20. ^ Rubin 1999, p. 39.
  21. ^ a b Rubin 1999, p. 40.
  22. ^ a b Rubin 1999, p. 41.
  23. ^ Rubin 1999, p. 41-42.
  24. ^ a b Rubin 1999, p. 42.
  25. ^ a b Rubin 1999, p. 43.
  26. ^ Rubin 1999, p. 44.
  27. ^ Rubin 1999, p. 44-45.
  28. ^ a b Rubin 1999, p. 45.
  29. ^ Rubin 1999, p. 46.
  30. ^ a b Rubin 1999, p. 47.
  31. ^ Rubin 1999, p. 47-48.
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References

  • Konigsberg, Ira (1997). The Complete Film Dictionary (Second ed.). Penguin Group. ISBN 978-0-670-10009-5.

Further reading

  • Derry, Charles (1988). The Suspense Thriller: Films in the Shadow of Alfred Hitchcock. McFarland & Company. ISBN 0-7864-1208-9.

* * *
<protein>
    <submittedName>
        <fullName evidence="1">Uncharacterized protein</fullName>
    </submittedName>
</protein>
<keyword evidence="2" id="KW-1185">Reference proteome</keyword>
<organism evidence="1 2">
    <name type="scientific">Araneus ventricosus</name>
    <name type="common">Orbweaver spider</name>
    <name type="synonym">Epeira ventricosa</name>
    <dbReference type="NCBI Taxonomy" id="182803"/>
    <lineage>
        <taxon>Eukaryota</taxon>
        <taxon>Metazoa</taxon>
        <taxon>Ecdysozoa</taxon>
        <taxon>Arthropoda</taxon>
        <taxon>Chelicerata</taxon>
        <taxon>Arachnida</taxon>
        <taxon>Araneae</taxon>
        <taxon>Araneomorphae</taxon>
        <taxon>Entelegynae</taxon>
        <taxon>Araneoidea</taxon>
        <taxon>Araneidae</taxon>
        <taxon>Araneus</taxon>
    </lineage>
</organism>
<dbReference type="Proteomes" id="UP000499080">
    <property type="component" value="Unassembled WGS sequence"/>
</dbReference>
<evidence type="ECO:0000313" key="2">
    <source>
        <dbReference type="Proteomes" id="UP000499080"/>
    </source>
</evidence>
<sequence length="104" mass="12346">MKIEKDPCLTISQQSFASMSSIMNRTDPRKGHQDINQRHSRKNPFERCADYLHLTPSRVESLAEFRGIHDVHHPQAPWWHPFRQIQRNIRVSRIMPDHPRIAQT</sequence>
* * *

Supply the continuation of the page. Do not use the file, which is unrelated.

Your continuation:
• Frank, Alan (1997). Frank's 500: The Thriller Film Guide. Batsford. ISBN 978-0-7134-2728-8.
  • Hanich, Julian (2010). Cinematic Emotion in Horror Films and Thrillers: The Aesthetic Paradox of Pleasurable Fear. Routledge Advances in Film Studies. Routledge. ISBN 978-0-415-87139-6.
  • Hicks, Neil D. (2002). Writing the Thriller Film: The Terror Within. Michael Wiese Productions. ISBN 978-0-941188-46-3.
  • Indick, William (2006). Psycho Thrillers: Cinematic Explorations of the Mysteries of the Mind. McFarland & Company. ISBN 978-0-7864-2371-2.
  • Mayer, Geoff (2012). Historical Dictionary of Crime Films. The Scarecrow Press. ISBN 978-0-8108-6769-7.
  • Mesce, Bill (2007). Overkill: The Rise And Fall of Thriller Cinema. McFarland & Company. ISBN 978-0-7864-2751-2.
  • Rubin, Martin (1999). Thrillers. Cambridge University Press. ISBN 0-521-58183-4.